Rick Steves Reveals The Subtle But Effective Health Precautions He Takes On Long Flights

Travel Guru Rick Steves has made it his life's goal to help others explore the world. Over the years, he has released guidebooks for all corners of Europe, created a tour company, and hosted a show on PBS. However, Steves' travel tips are not all destination-based. He has advice for traveling regardless of location and budget. He even has tips for long flights.

Unless you have an aisle seat, getting up to go to the restroom on a flight sometimes means asking strangers next to you to pause their movies or even wake up to allow you to get to the space. Flight attendants might be pushing their carts up and down the aisle, too. However, do not let these factors stop you from drinking enough water. On his website, Steves makes sure to ask for "two orange juices with no ice" as often as possible and avoids alcohol in order to stay hydrated. A headache from a lack of liquids does not make the plane fly any faster.

Rick Steves recommends getting out of your seat once per hour

For some, lengthy flights to faraway destinations can be a major hurdle. While first-class tickets often include a spacious seat that fully reclines, most of the world's population likely finds itself in tight seats that stay upright. Sitting for long periods is detrimental to the human body, especially for its blood circulation. Poor circulation on a flight or the ground can lead to blood clots. Rick Steves tries to get up and move at least once per hour throughout the flight, perhaps just to take a quick walk up or down the aisle. Even while in your seat, there are ways to help circulation. "Flex your ankles and don't cross your legs," Steves advises on his website.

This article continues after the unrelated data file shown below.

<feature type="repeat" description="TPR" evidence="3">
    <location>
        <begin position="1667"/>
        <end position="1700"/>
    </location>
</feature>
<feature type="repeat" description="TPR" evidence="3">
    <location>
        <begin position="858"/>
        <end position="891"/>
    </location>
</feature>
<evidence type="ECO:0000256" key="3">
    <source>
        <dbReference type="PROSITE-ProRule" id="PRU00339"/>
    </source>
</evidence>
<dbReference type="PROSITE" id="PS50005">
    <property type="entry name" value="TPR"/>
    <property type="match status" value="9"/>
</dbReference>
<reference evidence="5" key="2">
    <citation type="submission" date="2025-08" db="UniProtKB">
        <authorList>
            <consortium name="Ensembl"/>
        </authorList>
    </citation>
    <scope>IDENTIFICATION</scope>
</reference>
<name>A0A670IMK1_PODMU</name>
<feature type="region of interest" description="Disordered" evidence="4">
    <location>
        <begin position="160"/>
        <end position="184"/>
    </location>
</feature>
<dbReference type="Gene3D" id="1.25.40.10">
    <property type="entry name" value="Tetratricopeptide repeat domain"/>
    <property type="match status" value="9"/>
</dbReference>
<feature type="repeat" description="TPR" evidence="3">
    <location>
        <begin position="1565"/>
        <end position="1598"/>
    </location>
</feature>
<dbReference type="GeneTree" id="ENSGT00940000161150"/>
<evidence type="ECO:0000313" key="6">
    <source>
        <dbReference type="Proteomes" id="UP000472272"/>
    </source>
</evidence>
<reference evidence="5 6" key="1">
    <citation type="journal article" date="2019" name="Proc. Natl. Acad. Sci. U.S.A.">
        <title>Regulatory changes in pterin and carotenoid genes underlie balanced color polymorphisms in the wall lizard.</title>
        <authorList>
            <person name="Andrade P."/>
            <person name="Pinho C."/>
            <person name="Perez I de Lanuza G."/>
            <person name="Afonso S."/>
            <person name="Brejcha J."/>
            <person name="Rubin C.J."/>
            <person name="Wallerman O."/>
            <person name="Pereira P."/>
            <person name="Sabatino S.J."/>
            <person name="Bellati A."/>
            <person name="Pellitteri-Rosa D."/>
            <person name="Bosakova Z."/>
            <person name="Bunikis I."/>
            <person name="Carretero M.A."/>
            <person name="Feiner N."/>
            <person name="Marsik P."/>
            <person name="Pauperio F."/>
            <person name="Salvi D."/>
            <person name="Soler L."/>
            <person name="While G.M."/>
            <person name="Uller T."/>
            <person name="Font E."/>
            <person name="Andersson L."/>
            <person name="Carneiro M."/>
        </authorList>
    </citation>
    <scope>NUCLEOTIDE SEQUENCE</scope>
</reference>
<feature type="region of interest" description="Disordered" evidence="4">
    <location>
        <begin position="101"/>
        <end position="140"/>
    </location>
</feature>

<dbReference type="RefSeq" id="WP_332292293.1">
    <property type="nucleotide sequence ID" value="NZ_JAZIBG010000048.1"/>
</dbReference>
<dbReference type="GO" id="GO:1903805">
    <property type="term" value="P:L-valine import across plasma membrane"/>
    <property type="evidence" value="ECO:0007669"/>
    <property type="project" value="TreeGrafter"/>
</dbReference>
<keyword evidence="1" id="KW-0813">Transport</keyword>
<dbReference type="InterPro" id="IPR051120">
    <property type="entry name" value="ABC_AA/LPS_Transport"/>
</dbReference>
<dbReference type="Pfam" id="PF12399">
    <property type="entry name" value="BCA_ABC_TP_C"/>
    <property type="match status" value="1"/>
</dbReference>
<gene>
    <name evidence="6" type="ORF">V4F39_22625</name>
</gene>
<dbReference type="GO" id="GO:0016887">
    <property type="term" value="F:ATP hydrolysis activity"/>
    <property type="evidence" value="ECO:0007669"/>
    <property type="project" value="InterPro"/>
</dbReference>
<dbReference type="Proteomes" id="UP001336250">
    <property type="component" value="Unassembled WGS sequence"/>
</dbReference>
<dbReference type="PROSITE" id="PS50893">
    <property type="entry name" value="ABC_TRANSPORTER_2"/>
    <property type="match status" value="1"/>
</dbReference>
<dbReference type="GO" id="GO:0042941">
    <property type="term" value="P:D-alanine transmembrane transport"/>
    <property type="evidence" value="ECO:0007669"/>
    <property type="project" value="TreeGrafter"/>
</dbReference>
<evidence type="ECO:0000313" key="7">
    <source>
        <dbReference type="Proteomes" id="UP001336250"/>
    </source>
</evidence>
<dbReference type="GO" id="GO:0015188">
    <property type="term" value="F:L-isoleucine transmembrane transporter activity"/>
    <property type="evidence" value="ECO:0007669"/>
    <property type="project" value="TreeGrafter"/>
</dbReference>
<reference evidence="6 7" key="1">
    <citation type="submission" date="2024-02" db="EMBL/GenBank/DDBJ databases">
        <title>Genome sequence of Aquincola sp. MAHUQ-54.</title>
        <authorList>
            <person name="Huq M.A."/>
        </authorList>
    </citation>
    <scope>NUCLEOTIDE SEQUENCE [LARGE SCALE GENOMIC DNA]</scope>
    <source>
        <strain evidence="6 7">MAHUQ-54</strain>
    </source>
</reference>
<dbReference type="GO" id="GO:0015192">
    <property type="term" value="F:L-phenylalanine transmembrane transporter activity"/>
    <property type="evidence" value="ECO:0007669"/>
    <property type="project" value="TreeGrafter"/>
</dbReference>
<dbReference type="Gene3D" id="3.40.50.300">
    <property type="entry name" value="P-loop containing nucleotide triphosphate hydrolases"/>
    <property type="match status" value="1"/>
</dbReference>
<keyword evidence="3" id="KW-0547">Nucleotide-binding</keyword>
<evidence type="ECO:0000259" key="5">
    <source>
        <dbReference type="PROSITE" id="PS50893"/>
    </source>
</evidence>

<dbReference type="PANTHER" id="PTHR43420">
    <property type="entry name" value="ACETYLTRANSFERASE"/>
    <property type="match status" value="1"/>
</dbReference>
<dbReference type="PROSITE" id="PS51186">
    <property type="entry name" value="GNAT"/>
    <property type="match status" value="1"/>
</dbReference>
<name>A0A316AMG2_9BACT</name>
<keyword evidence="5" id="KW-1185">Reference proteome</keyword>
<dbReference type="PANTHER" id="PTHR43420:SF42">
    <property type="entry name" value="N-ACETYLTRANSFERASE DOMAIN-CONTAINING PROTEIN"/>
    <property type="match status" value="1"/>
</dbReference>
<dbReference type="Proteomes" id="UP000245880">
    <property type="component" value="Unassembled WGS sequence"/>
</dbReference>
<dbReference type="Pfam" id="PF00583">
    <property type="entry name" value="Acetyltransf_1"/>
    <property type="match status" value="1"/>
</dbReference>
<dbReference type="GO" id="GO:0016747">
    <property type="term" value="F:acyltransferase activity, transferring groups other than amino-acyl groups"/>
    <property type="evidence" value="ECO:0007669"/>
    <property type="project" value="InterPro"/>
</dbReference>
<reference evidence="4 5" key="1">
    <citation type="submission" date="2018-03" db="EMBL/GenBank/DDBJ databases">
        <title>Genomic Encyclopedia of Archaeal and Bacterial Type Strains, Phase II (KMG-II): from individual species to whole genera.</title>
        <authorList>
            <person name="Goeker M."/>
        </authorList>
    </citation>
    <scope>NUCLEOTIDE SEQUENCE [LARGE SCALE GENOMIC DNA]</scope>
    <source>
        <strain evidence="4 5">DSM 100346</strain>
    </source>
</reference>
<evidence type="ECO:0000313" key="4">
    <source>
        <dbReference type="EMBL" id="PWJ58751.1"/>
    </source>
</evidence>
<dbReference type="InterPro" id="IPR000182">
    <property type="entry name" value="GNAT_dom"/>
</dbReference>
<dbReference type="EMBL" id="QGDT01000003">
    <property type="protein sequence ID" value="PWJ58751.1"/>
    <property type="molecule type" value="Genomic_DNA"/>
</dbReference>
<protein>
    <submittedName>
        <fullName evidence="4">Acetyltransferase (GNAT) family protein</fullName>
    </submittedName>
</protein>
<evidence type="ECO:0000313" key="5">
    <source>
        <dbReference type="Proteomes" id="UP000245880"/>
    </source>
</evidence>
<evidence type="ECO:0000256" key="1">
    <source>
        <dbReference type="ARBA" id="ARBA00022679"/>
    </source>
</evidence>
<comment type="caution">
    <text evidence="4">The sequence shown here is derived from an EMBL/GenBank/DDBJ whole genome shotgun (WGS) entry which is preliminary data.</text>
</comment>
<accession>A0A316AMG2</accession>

Compression socks can offer added support for leg circulation. The tightness of these socks prevents blood from becoming stagnant in your veins, which can lead to clots or even deep vein thrombosis. They can also prevent your legs from swelling, another side effect of sitting for hours on end.

Take motion sickness medication before boarding

Flight turbulence varies from mild bumps to quite a bit of jostling. Add that to changes in elevation, and flights can become woozy. For those prone to motion sickness, Rick Steves recommends Dramamine or Marezine. But do not wait until you are on the plane to take these medications. As with pain medication, take Dramamine or Marezine around one hour before you want to experience its benefits. 

The ability to relax or even sleep on a flight is difficult. Dramamine and Marezine are both mild sleep aids as well. Some travelers who need help falling asleep opt for melatonin pills, which get their name from the natural tiredness hormone from the brain. Allergy medications like Benadryl or Aleve PM cause sleepiness, making them common for in-flight sleep aids. However, those without allergy needs should use these sparingly as it is easy for the human body to build up a tolerance for their ingredients. As always, speak to your healthcare provider before taking any medication.